Ruprecht-Karls-Universit├Ąt Heidelberg
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Przyborski0118 - Scientist (f/m) / PhD position
Project no:

Project leader:

Project supervisor:
Przyborski, Jude
Application deadline:
31. Aug 2018
Start of PhD project:
1. Sep 2018

Project description:

The role of human proteins in export of malaria proteins to the human host cell
P. falciparum, the aetiological agent of malaria tropica, invades and reproduces within mature human red blood cells. Having invaded the red blood cell, the parasite begins to renovate the erythrocyte to ensure its own survival, changing both the biochemical and biophysical properties of the host cell. Host cell modification is essential for parasite survival both in cell culture and in vivo (Hiller et al., 2004; Marti et al., 2004; Maier et al., 2008; Maier et al., 2009). However, such modifications are also responsible for much of the pathology associated with malaria infection. For example, parasite-modified erythrocytes display unusual adhesive phenotypes, allowing them to bind to various receptors on endothelial cells. This in turn leads to a reduction of blood flow and thus hypoxia in various organs. This so-called cytoadherance phenotype is largely responsible for pathology in the infected human host (Miller et al., 2002).
In recent years it has become clear that parasite-encoded proteins are involved in the process of host-cell modification. Conservative estimates suggest that over 250 such proteins are trafficked to the host cell, with more being identified every year (Hiller et al., 2004; Marti et al., 2004; Maier et al., 2008; Maier et al., 2009). Due to the unusual nature of this protein trafficking system, it has attracted much research interest in the past decade [reviewed in: Przyborski et al., 2016)]. However, despite growing evidence that human factors may also be involved in this process, no study has analysed this possibility in detail.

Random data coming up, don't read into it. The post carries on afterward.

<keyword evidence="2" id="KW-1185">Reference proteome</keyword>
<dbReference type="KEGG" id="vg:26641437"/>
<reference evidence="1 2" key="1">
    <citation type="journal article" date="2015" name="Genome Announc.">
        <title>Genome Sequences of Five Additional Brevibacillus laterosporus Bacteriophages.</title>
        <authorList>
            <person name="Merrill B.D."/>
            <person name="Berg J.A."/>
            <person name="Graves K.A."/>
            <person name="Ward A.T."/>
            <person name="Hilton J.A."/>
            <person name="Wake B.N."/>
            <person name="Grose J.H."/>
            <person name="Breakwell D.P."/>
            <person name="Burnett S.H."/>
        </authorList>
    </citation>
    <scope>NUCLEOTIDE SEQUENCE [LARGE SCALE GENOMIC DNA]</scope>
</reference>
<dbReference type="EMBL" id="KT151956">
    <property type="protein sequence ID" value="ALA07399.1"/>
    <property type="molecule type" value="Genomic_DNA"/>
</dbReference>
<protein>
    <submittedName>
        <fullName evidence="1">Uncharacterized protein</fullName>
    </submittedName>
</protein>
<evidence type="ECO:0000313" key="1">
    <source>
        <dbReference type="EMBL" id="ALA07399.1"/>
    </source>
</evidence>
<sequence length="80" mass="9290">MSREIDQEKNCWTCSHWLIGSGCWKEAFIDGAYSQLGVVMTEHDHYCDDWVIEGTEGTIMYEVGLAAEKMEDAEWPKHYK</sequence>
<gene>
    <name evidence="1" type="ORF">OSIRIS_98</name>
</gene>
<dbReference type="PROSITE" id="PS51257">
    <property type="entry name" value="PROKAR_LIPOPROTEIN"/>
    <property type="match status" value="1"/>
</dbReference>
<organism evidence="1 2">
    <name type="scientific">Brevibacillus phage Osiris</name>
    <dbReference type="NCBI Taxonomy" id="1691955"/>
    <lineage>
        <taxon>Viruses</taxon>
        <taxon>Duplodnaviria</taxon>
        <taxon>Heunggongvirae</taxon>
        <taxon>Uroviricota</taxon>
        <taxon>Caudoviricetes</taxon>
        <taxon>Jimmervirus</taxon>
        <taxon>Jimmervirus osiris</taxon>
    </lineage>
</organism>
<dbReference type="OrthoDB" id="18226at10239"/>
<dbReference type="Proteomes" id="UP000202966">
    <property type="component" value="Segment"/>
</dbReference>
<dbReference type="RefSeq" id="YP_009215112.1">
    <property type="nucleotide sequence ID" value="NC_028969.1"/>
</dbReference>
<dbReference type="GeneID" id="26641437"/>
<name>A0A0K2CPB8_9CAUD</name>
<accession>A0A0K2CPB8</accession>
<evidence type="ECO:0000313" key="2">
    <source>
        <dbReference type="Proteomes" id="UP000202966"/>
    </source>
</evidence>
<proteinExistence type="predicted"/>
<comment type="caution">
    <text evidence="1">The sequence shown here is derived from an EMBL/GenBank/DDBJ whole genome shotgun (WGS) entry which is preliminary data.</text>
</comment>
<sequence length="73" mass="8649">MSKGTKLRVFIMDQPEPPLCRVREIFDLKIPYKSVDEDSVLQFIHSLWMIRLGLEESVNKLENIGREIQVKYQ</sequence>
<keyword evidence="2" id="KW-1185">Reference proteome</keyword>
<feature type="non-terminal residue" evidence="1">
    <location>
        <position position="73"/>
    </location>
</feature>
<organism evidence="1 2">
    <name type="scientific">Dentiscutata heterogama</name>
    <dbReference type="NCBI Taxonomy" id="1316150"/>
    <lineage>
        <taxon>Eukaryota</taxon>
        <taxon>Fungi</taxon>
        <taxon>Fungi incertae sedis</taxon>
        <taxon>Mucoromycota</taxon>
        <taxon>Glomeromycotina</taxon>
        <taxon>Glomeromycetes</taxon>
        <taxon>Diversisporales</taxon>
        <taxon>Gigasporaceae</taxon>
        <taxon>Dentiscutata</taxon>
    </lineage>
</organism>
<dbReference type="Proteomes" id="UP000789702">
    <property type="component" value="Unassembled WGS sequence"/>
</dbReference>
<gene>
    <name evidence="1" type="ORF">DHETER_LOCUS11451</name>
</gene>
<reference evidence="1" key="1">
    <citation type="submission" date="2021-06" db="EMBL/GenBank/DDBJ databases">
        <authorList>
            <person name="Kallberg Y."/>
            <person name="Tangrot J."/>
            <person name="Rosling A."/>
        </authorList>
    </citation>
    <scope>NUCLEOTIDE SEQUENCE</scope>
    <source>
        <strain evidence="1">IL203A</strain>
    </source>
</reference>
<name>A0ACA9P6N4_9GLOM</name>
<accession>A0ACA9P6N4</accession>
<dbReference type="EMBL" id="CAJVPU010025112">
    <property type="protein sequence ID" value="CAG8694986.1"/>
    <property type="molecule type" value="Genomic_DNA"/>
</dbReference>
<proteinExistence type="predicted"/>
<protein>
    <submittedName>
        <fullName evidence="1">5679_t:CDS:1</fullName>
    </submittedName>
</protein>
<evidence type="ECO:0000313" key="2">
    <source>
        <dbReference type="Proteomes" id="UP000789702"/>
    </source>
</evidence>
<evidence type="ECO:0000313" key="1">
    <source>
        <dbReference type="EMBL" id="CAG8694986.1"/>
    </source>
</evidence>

This project aims to identify human proteins playing a role in the protein export process.
Hiller, N.L., Bhattacharjee, S., van Ooij, C., Liolios, K., Harrison, T., Lopez-Estrano, C. & Haldar, K. (2004) A host-targeting signal in virulence proteins reveals a secretome in malarial infection. Science, 306, 1934-1937.

Maier, A.G., Cooke, B.M., Cowman, A.F. & Tilley, L. (2009) Malaria parasite proteins that remodel the host erythrocyte. Nat Rev Microbiol, 7, 341-354.

Marti, M., Good, R.T., Rug, M., Knuepfer, E. & Cowman, A.F. (2004) Targeting malaria virulence and remodeling proteins to the host erythrocyte. Science, 306, 1930-1933.

Miller, L.H., Baruch, D.I., Marsh, K. & Doumbo, O.K. (2002) The pathogenic basis of malaria. Nature, 415, 673-679.

Przyborski, J.M., Nyboer, B. & Lanzer, M. (2016) Ticket to ride: export of proteins to the Plasmodium falciparum-infected erythrocyte. Mol Microbiol, 101, 1-11.
Methods that will be used:
Molecular biology, protein biochemistry, proteomics, cell culture, transfection, cell-based assays.
Cooperation partners:
Matthias Mayer (ZMBH)
Personal qualifications:
Candidates should have a masters degree in molecular cell biology, biochemistry or equivalent disciplines. Experience with cell culture, protein biochemistry and proteomics would be an advantage. In addition, excellent knowledge in English (speaking, reading, writing) is required. The candidate should be able to independently solve problems and have a willingness to learn new techniques, including culture and transfection of malaria parasites, cell-based assays and protein purification.
Malaria, protein transport, chaperones, erythrocytes